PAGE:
4 June: Ellen 1, Watson -1

When it got light enough to see outside this morning, I had a flash of déja vu. My rigging looked as if Olleanna had spent the last few weeks in Port Elizabeth harbour as it was covered in streaks of light brown dust. Fortunately, this is not manganese ore, but sand from somewhere to the

2 June – the joys of celestial navigation

20h00 UTC There is a good reason that GPS was invented. It’s to stop amateurs like me from throwing sextants, nautical almanacs or chronometers (or possibly all of them) overboard in frustration when trying to shoot an unwilling heavenly body! This afternoon, about half an hour before sunset, it looked like I would get a

2 June – Choppy seas and a cup of tea

We’re making some great progress through the water at the moment with two of the best day’s runs of the trip so far on yesterday and Tuesday. This has come as a pleasant surprise for me because I knew Olleanna was fast off the wind, but she’s showing pedigree when almost close-hauled as well. We’re

31 May – Hello from Boris

I think I can safely say we’re through the doldrums now. We’ve had 30 hours of 15-20 knot NE wind allowing me to set a course to a waypoint west of the Azores where we can hopefully work our way around the Azores high from. That’s the theory anyway. I decided to give myself a

29 May – Sargasso Sunday

Today marks exactly a month at sea since I left Cape Town and what a wonderful month it’s been. The contrasts between the cold sea water in the Cape autumn and where I currently am in the Northern hemisphere spring, but still in the hot, moody tropics is incredible and I have many observations about

28 May – the last few days

I’ve had another wet and wild night and another beaut of a day. And now it’s quite calm outside but pouring with rain! I’ve done the rain-catching, the sun sights, the attempted fishing and am journeying through “Sailing to the reefs” with Bernard Moitessier. His writing is such a tonic and to be currently sailing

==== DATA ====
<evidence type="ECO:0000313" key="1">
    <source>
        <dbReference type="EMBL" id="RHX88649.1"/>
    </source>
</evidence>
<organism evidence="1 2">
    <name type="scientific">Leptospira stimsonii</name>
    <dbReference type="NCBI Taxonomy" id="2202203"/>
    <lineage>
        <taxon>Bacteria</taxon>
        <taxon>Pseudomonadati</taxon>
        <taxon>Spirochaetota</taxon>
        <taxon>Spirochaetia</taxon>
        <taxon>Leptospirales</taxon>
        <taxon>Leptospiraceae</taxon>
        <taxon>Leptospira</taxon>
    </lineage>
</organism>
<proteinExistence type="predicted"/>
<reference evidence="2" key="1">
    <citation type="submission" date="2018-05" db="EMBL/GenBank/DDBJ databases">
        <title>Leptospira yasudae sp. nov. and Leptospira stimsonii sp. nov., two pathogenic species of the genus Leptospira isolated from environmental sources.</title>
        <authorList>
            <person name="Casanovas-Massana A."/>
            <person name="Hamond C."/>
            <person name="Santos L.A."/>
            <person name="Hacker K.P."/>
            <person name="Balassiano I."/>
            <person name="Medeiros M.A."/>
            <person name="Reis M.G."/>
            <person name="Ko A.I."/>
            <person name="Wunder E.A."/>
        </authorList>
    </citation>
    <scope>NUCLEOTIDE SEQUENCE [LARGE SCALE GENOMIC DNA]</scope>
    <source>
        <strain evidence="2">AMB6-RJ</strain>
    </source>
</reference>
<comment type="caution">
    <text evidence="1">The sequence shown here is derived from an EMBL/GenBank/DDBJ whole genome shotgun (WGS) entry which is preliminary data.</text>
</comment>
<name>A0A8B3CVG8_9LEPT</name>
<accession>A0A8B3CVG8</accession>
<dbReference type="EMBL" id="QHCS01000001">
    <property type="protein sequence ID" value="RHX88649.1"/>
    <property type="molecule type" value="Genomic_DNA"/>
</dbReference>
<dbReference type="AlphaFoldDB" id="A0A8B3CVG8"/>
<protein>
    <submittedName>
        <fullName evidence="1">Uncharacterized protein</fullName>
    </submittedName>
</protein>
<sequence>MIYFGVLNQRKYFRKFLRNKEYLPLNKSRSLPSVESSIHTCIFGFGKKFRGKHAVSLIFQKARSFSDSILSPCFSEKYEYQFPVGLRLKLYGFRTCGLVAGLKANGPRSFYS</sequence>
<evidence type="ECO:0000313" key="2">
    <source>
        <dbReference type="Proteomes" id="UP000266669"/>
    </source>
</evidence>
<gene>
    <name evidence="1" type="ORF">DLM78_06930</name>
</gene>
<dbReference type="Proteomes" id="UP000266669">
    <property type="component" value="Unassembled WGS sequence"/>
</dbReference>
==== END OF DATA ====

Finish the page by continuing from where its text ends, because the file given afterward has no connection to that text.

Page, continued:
25 May – early evening.

What a wonderful world. This time last night it was pitch dark with not a star visible through the clouds, rain squalls were hitting us from different directions packing winds of around 30 knots and I simply couldn’t sail a course remotely close to where I was aiming. Tonight I’m sitting in the cockpit in

25 May – The last 24 hours

They told me the ITCZ would be frustrating but this! 0-30 knots, SE to NW winds and a sea that has no idea which way to organize itself! I’m trying not to use my engine at all, but I may be reduced to that, or tears! The solid blue line is the course I want

25 May – E stands for…. Equator and C for chocolate muffins

Well, today’s been a strange old day! Early this morning I saw the first ship that I have seen in almost 3000 miles and also the first dolphins in almost as many miles. I woke up with a start at around 03h00 as I realized that I had not switched on my radar alarm after

May 23 – no wind, no rain

I’m in zone UTC -1 for ship’s time now so my sunset is approx 3 hours after yours. And looking at the nautical almanac, I see your sunset this evening would have been around 18h30 your time and mine is 18h00 UTC + my 20°W so 19h20 UTC which would be almost 21h20 your time.

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